It seems to have become fashionable to say something like, "You've got to represent." Another example might be, "The team really represents for the college." What's behind this? I suppose this usage makes sense if the object is understood, but the verb seems to take on a different meaning for the speaker. "You've got to show your pride" might be closer to what is meant.
"represent" is (perhaps 'was' is more accurate) a trendy slang term in the US, particularly from rap music. You can find endless examples of usage by googling rap lyrics (including various product simply called "represent").
(I wouldn't say it's "fashionable" any more - it's out of date.)
I'm sure the first usages of this could be traced, but you're asking
... WHY ...
it became a slang term.
I'd say it's really difficult to guess at "why" a given slang term, stuck. Answers could include..
a famous usage of the slang term in question, perhaps in a film
the word or topic is a popular one with a "need" for the word in question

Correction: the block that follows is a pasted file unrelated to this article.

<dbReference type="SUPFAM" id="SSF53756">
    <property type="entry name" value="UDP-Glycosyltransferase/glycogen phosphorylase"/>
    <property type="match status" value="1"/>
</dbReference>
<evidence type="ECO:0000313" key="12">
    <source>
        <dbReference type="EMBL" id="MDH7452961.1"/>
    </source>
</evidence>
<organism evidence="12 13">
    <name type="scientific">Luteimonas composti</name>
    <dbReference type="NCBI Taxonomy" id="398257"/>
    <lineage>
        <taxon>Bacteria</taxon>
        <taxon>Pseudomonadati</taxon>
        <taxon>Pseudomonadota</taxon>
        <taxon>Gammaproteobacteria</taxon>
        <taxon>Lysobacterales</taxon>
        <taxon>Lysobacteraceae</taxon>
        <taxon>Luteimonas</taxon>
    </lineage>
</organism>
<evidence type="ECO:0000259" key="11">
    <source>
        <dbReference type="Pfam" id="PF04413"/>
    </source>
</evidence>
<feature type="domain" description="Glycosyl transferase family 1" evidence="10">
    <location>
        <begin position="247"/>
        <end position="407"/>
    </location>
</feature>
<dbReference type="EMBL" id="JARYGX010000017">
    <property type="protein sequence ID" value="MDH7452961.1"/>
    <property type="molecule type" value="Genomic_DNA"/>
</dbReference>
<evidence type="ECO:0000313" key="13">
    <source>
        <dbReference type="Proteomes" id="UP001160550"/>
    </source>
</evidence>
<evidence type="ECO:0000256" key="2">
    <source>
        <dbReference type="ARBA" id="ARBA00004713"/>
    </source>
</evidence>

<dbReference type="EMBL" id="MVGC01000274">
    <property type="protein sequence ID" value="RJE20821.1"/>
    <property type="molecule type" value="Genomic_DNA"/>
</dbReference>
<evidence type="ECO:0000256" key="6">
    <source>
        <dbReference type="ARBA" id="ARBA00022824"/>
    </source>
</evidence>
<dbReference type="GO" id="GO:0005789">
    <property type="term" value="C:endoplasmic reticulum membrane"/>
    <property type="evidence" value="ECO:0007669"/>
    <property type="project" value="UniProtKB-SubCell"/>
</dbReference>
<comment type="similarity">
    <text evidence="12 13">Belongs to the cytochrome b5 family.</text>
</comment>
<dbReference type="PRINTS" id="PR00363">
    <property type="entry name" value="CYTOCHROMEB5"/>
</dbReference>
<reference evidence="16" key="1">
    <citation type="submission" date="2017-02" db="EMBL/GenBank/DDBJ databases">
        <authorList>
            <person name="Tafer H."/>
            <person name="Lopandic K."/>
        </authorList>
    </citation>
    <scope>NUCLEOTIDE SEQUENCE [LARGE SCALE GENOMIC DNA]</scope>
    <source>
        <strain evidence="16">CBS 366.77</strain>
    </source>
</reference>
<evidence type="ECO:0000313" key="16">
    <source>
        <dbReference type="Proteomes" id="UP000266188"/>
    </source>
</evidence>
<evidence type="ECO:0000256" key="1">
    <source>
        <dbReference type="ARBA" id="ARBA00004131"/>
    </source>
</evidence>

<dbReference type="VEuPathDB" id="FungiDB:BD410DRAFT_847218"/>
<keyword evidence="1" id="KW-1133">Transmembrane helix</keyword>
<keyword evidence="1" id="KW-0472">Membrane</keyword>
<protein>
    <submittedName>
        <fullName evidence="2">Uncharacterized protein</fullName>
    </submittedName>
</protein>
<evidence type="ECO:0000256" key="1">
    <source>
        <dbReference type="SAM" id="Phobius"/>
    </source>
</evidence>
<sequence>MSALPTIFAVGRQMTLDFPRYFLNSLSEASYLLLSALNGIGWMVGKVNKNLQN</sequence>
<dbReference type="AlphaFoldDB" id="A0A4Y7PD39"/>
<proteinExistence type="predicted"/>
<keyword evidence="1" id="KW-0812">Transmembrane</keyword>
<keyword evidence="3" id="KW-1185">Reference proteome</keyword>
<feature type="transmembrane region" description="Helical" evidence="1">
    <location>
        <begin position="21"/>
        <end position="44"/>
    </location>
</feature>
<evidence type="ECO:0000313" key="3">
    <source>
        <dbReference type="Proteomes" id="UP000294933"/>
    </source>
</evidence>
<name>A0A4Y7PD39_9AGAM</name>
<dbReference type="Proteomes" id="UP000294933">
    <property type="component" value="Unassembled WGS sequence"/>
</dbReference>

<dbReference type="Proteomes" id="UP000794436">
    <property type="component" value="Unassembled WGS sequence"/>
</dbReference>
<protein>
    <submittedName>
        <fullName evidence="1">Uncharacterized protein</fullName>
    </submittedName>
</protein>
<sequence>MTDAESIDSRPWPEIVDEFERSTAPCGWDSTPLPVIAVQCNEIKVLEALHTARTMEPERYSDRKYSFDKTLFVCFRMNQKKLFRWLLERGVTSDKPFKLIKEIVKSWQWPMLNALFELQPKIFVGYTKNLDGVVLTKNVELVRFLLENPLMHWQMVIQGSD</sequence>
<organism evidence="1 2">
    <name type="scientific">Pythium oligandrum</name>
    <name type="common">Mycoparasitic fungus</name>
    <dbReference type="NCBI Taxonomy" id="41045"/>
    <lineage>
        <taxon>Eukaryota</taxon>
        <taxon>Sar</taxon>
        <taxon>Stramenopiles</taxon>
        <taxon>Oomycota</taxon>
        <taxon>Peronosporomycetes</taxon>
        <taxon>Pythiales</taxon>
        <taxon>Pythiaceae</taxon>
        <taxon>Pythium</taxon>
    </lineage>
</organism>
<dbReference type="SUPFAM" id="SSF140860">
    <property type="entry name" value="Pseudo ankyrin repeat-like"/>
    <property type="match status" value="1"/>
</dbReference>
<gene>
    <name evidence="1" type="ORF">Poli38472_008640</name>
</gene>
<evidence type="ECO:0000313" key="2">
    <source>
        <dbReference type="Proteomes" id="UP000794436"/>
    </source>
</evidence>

It's possible that in this particular case, someone can point to an original "famous usage". But (as with "oblidee-oblidah" with the Beatles), usually that's just someone popularising in a hit song a term that was already prevalent among a certain group.
I'd say an interesting phenomenon in US slang and particularly rap slang, is the notion of co-opting a 'fancy', 'establishment' word and using it your own way.
So, I doubt if anyone can really answer the "why", but this term definitely fits in that pattern. Rap language (and US slang generally) likes to take fancy words, "20 dollar words" - words with an establishment or even military feel - and re-use them for their own "street" uses.
(Just BTW, on the aspect that this word is now rather old-fashioned and not trendy anymore, it can now be used sarcastically to, uh, represent an old-fashioned, lame rap scene ... I don't represent no colors, I represent my lil' sisters and brothers.)